Sulfur creates more than nasty odors. Exposure to low levels (0-10ppm) of hydrogen sulfide (H2S) causes irritation of eyes, nose, and throat; higher levels can cause headaches, dizziness, nausea and vomiting, coughing, and breathing difficulty. H2S and numerous other odor-causing compounds are generated as a result of organic material decomposition.
In the case of the Muddy River in Boston, it is a concern of many area residents, schools and hospitals, where the massive remediation of the Muddy River is being undertaken. The river is part of Boston’s “Emerald Necklace,” the 1,100 acre chain of parks linked by parkways and waterways, built in the late 1800s.
In the century since the river’s course was redirected, it has deteriorated with inflow of toxic heavy metals, decaying vegetation and other pollutants. Although some amount of sulfur is naturally present in river sediments, the deterioration of the river’s ecosystem has created the potential for the release of a significant quantity of sulfur in the form of H2S gas during the dredging operation. In order to estimate the quantity of H2S potentially emitted, it was essential to first determine the quantity of sulfur in the sediments.
An investigation to evaluate the levels of sulfur at this site was initiated by Simmons College to help in selecting a remediation strategy that minimizes volatile sulfur emissions during the sediment dredging operations. Previously, sulfur has been considered too light an element to be detected at levels of interest by handheld x-ray fluorescence (XRF) analyzers. The innovative Thermo Scientific Niton XRF analyzer with helium purge has made it possible to perform an analysis of sulfur and other light elements in the field. Experiments were conducted to determine the accuracy and precision of Sulfur measurements in soils and sediments using the handheld Niton XRF analyzer.
Assistant Professor Michael Berger and student Ling Zou of Simmons College sampled the area collecting soil and sediment from various locations to establish a baseline of materials for analysis. Thermo Fisher Scientific provided technical assistance and support, including the pro-bono loan of the instruments used to screen samples for levels of sulfur in river sediment. Samples ranged from sandy with low levels of organic matter to others with high levels of organic matter and petroleum hydrocarbons.
Careful sample preparation is key to obtaining accurate results for light-elements with XRF analyzers, and requires removal of organic debris and stones. For the most accurate and precise work, the samples must be dried, ground and sieved to achieve a high degree of homogeneity. The samples can be dried in an oven overnight at 60 degrees C. Alternatively, samples could be air dried by leaving them on a paper towel in an interior environment. It is recommended that the sample then be ground to pass through a 120 mesh sieve (125 µm); either a mortar and pestle or a ball mill can be used to complete this process.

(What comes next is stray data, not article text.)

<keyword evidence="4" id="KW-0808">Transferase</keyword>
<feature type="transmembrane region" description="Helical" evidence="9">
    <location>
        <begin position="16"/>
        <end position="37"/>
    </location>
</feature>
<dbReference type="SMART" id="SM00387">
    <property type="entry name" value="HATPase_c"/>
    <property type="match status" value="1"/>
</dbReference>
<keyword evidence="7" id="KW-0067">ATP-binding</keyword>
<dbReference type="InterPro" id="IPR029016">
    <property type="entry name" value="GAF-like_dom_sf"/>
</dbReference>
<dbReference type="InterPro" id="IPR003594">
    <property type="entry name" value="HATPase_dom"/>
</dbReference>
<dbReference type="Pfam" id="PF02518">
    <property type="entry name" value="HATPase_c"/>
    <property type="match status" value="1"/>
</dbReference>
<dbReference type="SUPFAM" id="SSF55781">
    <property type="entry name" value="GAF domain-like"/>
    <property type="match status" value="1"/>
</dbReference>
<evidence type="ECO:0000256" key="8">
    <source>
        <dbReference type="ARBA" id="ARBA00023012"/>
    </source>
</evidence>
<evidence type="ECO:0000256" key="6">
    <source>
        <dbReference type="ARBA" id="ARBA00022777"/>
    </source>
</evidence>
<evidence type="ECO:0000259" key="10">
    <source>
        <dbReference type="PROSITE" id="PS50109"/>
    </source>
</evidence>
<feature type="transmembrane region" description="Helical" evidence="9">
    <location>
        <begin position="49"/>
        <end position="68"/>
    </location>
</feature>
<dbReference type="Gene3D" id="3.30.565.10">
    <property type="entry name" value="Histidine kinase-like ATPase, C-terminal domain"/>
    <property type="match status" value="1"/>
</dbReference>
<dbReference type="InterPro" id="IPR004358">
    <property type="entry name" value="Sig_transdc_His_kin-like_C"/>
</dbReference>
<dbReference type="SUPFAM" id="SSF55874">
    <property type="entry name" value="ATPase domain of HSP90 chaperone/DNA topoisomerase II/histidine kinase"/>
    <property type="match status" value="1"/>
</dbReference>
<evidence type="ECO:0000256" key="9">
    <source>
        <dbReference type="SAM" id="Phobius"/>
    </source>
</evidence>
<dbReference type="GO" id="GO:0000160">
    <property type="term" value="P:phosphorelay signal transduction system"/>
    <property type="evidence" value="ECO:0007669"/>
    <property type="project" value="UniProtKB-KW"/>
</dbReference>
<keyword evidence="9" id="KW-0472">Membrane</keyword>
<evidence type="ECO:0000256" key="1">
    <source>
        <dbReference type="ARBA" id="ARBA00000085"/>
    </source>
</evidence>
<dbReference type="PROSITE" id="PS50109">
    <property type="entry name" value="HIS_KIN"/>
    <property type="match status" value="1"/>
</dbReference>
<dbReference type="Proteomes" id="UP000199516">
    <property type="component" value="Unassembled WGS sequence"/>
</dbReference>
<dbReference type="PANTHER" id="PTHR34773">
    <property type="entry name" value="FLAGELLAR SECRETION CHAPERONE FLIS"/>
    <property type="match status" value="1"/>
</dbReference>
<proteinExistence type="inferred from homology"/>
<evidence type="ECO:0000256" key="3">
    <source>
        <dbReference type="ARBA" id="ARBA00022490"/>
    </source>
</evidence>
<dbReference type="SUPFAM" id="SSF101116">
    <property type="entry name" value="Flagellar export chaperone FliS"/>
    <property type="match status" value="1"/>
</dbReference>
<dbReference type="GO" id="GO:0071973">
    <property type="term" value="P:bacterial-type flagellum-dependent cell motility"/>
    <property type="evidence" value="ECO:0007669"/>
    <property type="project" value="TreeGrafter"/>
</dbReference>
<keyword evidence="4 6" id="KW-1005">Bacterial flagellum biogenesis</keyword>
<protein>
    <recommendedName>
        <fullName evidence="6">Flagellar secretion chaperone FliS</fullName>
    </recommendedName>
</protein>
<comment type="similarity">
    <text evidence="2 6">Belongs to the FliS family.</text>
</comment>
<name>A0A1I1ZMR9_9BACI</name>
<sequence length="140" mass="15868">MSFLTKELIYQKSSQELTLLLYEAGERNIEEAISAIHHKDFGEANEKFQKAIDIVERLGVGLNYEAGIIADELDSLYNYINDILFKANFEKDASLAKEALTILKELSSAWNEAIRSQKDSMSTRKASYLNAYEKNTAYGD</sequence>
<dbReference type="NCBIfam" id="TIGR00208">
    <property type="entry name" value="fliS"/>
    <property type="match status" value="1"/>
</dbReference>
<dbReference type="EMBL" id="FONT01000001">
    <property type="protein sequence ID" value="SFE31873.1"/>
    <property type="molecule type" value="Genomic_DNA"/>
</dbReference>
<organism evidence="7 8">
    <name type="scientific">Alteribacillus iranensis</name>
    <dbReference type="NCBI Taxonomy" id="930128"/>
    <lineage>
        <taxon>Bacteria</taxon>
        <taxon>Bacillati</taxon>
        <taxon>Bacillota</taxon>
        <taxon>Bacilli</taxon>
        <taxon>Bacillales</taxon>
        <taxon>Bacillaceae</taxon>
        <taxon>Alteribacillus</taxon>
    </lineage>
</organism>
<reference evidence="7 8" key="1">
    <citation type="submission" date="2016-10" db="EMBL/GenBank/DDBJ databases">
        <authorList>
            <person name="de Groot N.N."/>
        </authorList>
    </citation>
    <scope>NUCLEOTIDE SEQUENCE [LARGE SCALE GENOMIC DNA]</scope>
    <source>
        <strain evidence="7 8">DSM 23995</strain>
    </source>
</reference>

In the field it is often not possible to dry the sample; the study showed that useful results can still be obtained if the highest precision and accuracy are not required. In order to determine the effect of sample water content on the sulfur reading, organic-free water was added in proportions to the prepared samples. (See figure 1)
This case study compared the sulfur analyses obtained by using a handheld XRF analyzer (Thermo Scientific Niton XLt898 He) with the analyses of similar samples using the oxygen bomb method followed by sulfate analysis. Samples with certified sulfur concentrations were used for calibration. Sediment samples were run with and without the helium purge in the XRF in order to determine the degree of improvement in the signal detection attributable to helium’s elimination of scattering by atmospheric gases.
The Niton XLt898 He system has a sealed measurement head which is purged with pure helium at 70 mL/min to remove air from the x-ray analysis path. This allows the light element X-rays to pass through and reach the X-ray detector. The analyzer has factory calibrations for various common applications using certified reference material. The factory calibration can be modified, if necessary, by the user to improve the accuracy for a particular type of material being analyzed. The analyzer uses a 40 KeV miniaturized X-ray tube and can quantify elements from magnesium through uranium.
Standard sediment samples, with known and certified composition were used for calibration of the Niton XLt898 He. Data for all experiments consisted of counts (of X-ray fluorescence) detected per second. Total acquisition times were kept constant, nominally at 240 seconds.
An empirical calibration curve was determined over a range of 0 to 3.0 percent S. The measured S fluorescence intensity was plotted against the certified S concentrations for standard sediment samples. Excellent correlation, R ² =0.9967, was achieved using a linear curve fit.
The Niton XLt898He results were in good agreement with certified standard reference materials values and ICP AES results. R² exceeded 0.9 for sulfur, lead, and most other elements. The concentrations of total sulfur ranged from 0.3% to 2% while lead in the sediment varies from 0.01% to 0.53% depending upon location.
A handheld XRF analyzer was shown to be a versatile and easy to use analytical method for a number of metals and non-metals. Use of the helium purge extends the utility of the device by permitting the analysis, not only of the heavy metals, but elements that could not previously be analyzed in the field with a handheld unit. The detection limit of S for handheld XRF analyzers had previously been established at approximately 1 percent, but new helium-purge capabilities have effectively reduced that number to 0.03 percent.